Workplace discrimination based on sexual orientation is illegal, the U.S. Equal Employment Opportunity Commission concluded this week, in a groundbreaking ruling that provides new protections for LGBT Americans.
In a decision dated Thursday, the EEOC said that employers who discriminate against LGBT workers are violating Title VII of the 1964 Civil Rights Act, which prohibits employment discrimination “based on race, color, religion, sex and national origin.”
In the past, courts have ruled that Title VII does not cover discrimination based on sexual orientation because it’s not explicitly mentioned in the law, but the EEOC’s ruling disputes that reasoning. “Sexual orientation discrimination is sex discrimination because it necessarily entails treating an employee less favorably because of the employee’s sex,” the EEOC concluded. The committee argued that if an employer discriminated against a lesbian for displaying a photo of her wife, but not a straight man for showing a photo of his wife, that amounts to sex discrimination.
Supreme Court Chief Justice John Roberts hinted at similar reasoning earlier this year when considering the same-sex marriage case, even though he ultimately dissented on the court’s June 26 ruling in support of gay marriage. “If Sue loves Joe and Tom loves Joe, Sue can marry him and Tom can’t,” Roberts argued in April. “And the difference is based upon their different sex. Why isn’t that a straightforward question of sexual discrimination?”
The Equal Employment Opportunity Commission also argued this week that since courts have consistently ruled that the racial protections of Title VII apply to relationships, the sex protections should apply to relationships as well. Under Title VII, employers can’t discriminate against employees based on the races of their spouses or friends (so, for example, you couldn’t be fired for being in an interracial marriage). The EEOC’s Thursday ruling ensures that the same standard applies to sex as well, which means you can’t be fired based on whom you choose to date or marry.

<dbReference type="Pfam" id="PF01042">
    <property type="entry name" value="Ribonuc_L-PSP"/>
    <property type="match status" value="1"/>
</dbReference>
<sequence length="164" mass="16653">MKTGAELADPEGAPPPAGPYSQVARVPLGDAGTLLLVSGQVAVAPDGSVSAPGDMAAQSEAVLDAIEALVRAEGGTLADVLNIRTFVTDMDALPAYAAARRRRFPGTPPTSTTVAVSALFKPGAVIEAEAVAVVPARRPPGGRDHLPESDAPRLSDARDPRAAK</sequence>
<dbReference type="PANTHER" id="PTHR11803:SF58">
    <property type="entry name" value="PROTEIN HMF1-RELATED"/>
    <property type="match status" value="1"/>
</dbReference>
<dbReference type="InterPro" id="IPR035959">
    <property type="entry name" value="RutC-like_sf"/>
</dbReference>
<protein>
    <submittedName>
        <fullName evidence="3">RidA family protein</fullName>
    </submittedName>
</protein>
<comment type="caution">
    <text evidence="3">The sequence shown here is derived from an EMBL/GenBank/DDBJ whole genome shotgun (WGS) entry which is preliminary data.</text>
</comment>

The Equal Employment Opportunity Commission was created to enforce and implement the 1964 Civil Rights Act. This new interpretation radically expands the scope of those protections.
The ruling could be seen as a victory for LGBT activists, who have been advocating for greater workplace protections for years, and have redoubled their efforts in the wake of the landmark same-sex marriage ruling last month. Presidential candidates like former Florida Governor Jeb Bush have come out in support of laws to protect LGBT workers against discrimination, saying at a recent campaign event, “I don’t think you should be discriminated because of your sexual orientation. Period. Over and out.”
Housing and employment law are seen as the next battleground for LGBT activists, but the EEOC decision suggests that LGBT workers are already covered under the 1964 Civil Rights Act, which may complicate the push to pass legislation with specific protections for LGBT workers.